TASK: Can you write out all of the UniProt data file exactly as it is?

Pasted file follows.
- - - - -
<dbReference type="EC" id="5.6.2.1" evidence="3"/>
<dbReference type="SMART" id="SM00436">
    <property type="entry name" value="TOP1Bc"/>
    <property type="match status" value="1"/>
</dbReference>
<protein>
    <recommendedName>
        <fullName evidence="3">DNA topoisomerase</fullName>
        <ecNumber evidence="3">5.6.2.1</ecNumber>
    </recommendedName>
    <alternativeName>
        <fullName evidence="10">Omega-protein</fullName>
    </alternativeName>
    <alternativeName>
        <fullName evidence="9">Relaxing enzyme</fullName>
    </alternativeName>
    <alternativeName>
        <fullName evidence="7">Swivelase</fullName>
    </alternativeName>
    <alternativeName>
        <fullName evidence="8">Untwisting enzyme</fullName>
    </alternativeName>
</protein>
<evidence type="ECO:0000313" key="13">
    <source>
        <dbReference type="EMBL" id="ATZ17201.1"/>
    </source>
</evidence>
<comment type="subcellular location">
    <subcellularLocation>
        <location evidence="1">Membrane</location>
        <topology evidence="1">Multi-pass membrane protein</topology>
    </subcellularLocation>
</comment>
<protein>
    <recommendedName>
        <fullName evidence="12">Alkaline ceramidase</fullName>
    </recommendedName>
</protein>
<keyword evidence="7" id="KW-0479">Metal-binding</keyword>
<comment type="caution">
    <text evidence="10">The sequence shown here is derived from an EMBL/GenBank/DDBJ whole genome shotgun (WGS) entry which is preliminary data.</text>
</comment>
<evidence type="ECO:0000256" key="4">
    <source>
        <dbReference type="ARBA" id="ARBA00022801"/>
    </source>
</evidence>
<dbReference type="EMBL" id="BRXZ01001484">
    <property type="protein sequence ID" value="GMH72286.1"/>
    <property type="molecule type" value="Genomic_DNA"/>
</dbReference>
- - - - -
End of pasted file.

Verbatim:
<dbReference type="EC" id="5.6.2.1" evidence="3"/>
<dbReference type="SMART" id="SM00436">
    <property type="entry name" value="TOP1Bc"/>
    <property type="match status" value="1"/>
</dbReference>
<protein>
    <recommendedName>
        <fullName evidence="3">DNA topoisomerase</fullName>
        <ecNumber evidence="3">5.6.2.1</ecNumber>
    </recommendedName>
    <alternativeName>
        <fullName evidence="10">Omega-protein</fullName>
    </alternativeName>
    <alternativeName>
        <fullName evidence="9">Relaxing enzyme</fullName>
    </alternativeName>
    <alternativeName>
        <fullName evidence="7">Swivelase</fullName>
    </alternativeName>
    <alternativeName>
        <fullName evidence="8">Untwisting enzyme</fullName>
    </alternativeName>
</protein>
<evidence type="ECO:0000313" key="13">
    <source>
        <dbReference type="EMBL" id="ATZ17201.1"/>
    </source>
</evidence>
<comment type="subcellular location">
    <subcellularLocation>
        <location evidence="1">Membrane</location>
        <topology evidence="1">Multi-pass membrane protein</topology>
    </subcellularLocation>
</comment>
<protein>
    <recommendedName>
        <fullName evidence="12">Alkaline ceramidase</fullName>
    </recommendedName>
</protein>
<keyword evidence="7" id="KW-0479">Metal-binding</keyword>
<comment type="caution">
    <text evidence="10">The sequence shown here is derived from an EMBL/GenBank/DDBJ whole genome shotgun (WGS) entry which is preliminary data.</text>
</comment>
<evidence type="ECO:0000256" key="4">
    <source>
        <dbReference type="ARBA" id="ARBA00022801"/>
    </source>
</evidence>
<dbReference type="EMBL" id="BRXZ01001484">
    <property type="protein sequence ID" value="GMH72286.1"/>
    <property type="molecule type" value="Genomic_DNA"/>
</dbReference>